Back to the gameplay, what else is in store here? There are a bunch of new toys to play with, like the mini-challenges called Rune Trials that provide minor perks, Praetor tokens that improve the suit in various ways (secrets scanner, agility/power-up boosts, etc.), and rare Argent cells that can be used to increase max health/armour/ammo. The best feature, though, is mods that enable alternative firing methods (two available for each weapon), like homing missiles, explosive shots, or heat waves, amongst many. Why the best? These provide alternative ways to fight and never slow down the gunfights one bit.
While certainly rewarding for those who like snooping around for secrets, the emphasis on doing so to get upgrades might annoy those who just wanted a pure, old-school FPS, because, while optional, trying to gather upgrades is almost a must in later difficulties, especially in the new, and awesomely brutal, Ultra-Nightmare. Furthermore, and for some strange reason, instead of being able to save anywhere, this uses a checkpoint system. Unfortunately, the otherwise fantastic 8-12-hour single-player campaign has a slightly bigger problem than these, which is none other than the level design - the biggest strength of the 1993 game.
Instead of being labyrinthine and chock-full of surprises, stages are a bit too linear, mainly providing a place to kill demons - a process that feels a bit too much like playing Quake III. The hero enters an "arena," the doors lock behind him, enemies appear, he kills them, and then moves on to the next fight. In many ways, this is what ruined Doom 3, but, fortunately, battles never really get boring here, probably because they are much faster, challenging… and brutal. Again, this is more like a "this Doom isn't Doom enough" kind of problem than a serious flaw.
Moving on to the multiplayer, while for many it's still this title's most disappointing aspect, it's actually pretty good. It's just that 'pretty good' isn't what people expected from the franchise that gave birth to Deathmatch. Without going into detail, the pros are: the speed, the assortment of different modes (with some being variations of the standard ones of the genre), the multiplayer-only weaponry, the lack of connectivity/matchmaking issues, and, as a blood-red cherry on top, the ability to transform into various demons, like a Revenant, a slow-but-durable Mancubus, a Baron of Hell, or even the multiplayer-exclusive, agile Prowler.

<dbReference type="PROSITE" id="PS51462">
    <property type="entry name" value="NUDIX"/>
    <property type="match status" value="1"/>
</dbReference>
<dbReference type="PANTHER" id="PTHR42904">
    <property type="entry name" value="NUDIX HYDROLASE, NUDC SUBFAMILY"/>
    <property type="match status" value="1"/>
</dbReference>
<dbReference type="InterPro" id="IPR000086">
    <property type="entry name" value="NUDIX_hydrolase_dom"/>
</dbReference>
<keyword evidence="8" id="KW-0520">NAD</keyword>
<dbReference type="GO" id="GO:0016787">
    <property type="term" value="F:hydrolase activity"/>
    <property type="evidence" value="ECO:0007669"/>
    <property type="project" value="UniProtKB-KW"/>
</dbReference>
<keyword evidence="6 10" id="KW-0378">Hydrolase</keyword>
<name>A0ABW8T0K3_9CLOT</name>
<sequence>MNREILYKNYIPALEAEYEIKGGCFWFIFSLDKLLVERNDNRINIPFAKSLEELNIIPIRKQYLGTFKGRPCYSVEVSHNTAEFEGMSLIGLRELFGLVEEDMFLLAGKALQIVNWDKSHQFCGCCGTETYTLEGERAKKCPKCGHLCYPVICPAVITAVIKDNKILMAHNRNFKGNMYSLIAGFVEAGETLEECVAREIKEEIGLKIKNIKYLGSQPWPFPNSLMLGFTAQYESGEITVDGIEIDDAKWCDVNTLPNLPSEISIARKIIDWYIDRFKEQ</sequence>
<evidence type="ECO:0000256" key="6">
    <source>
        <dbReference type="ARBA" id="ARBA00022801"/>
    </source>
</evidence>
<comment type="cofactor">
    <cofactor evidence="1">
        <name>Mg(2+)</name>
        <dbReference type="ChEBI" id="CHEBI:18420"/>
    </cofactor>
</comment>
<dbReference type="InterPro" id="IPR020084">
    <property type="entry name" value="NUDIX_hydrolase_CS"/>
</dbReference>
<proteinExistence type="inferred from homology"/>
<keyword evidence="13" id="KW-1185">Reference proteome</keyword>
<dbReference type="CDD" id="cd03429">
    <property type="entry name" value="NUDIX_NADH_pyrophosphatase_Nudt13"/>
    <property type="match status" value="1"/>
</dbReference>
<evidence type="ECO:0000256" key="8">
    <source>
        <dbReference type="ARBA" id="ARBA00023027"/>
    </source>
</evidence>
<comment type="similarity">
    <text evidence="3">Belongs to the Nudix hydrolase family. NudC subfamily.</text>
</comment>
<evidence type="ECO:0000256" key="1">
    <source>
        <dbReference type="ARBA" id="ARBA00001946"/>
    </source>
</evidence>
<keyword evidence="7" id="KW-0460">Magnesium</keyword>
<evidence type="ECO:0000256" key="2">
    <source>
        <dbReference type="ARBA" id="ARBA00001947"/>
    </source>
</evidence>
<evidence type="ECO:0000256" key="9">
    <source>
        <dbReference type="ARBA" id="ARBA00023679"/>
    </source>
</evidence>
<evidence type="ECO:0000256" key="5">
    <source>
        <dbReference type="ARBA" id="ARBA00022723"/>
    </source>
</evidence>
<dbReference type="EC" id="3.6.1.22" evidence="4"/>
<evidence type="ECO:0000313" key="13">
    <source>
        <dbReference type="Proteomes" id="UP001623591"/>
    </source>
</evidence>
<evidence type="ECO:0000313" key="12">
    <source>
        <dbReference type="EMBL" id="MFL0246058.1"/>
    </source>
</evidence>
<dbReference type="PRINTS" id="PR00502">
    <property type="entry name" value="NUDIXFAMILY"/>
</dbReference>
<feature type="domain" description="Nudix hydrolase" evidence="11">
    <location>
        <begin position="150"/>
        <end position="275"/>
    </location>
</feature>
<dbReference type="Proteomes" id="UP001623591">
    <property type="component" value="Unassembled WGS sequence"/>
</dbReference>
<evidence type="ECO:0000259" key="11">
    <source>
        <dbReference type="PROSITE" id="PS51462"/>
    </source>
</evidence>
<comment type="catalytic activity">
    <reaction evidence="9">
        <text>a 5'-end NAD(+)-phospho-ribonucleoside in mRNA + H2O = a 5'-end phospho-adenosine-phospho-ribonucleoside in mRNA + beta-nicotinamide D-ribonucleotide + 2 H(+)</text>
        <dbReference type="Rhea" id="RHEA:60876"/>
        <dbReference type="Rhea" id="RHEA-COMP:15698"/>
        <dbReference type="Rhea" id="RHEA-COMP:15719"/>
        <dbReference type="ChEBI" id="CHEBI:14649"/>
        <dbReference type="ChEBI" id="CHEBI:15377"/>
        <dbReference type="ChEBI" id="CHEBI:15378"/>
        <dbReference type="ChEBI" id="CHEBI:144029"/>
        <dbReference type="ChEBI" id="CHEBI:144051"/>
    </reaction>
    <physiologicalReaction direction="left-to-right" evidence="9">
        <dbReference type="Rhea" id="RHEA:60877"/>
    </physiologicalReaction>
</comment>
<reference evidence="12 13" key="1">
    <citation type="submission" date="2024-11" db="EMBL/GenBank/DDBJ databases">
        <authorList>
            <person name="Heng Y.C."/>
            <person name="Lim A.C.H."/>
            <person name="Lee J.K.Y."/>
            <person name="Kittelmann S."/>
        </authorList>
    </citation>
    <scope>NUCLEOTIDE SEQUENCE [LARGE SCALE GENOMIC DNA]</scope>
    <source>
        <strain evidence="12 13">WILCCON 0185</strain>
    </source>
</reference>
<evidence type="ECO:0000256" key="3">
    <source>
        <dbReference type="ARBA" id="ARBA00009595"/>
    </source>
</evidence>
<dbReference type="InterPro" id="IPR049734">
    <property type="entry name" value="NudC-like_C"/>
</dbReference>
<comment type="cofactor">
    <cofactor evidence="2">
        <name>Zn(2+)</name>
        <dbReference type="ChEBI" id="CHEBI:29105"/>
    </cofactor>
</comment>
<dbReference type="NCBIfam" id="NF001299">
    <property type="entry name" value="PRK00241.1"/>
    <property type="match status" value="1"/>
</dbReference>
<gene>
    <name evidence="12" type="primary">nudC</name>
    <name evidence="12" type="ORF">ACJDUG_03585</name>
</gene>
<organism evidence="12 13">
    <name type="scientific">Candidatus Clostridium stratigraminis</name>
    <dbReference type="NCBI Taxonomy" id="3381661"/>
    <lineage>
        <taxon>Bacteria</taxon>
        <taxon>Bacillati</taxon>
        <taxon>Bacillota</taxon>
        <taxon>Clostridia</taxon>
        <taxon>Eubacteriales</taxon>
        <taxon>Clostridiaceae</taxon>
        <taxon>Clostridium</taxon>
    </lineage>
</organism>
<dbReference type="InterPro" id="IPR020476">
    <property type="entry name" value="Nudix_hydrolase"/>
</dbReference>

The cons? For starters, no Capture the Flag or free-for-all Deathmatch; especially weird for the latter, since it's the standard mode in all competitive shooters. Secondly, the XP system that unlocks minor perks (as well as aesthetic items), feels out of place, although it needs less "farming" than most games usually require. Finally, 99% of the time multiplayer matches are all about selecting a weapon loadout of two guns beforehand; weapon mods sadly not included. Of course, it could be argued that Doom is all about the single-player experience (which, in many ways, is correct), but this doesn't excuse these few problems.
Snapmap, this title's last asset, raises the replay value quite a lot, since it's basically a beginner-friendly editor that enables the creation of custom maps or even gameplay modes with relative ease, and allow sharing of them via a cross-platform system. Nothing is without its issues, however, with the main one here being the fact that this is a very console-oriented feature, which, despite its high potential, feels pretty barebones, especially when compared with what "true" modding could achieve - but that's just nagging from a Doom fanatic who expected perfection, and instead got a slightly dirty bar of 24 karat gold.
It's hard going back to the real world after a few hours with Doom. It will feel slow and mundane when compared to the experience of being an over the top, badass action hero, who destroys Hell one demon at a time; half the time with his cool arsenal of weapons, the other half with his hands! Sure, it won't create a revolution like the 1993 original, and some of its aspects (like the multiplayer) are flawed, but id Software's newest creation deserves carrying its heavy name, and is one of the few triple-A titles worthy of a full price-tag.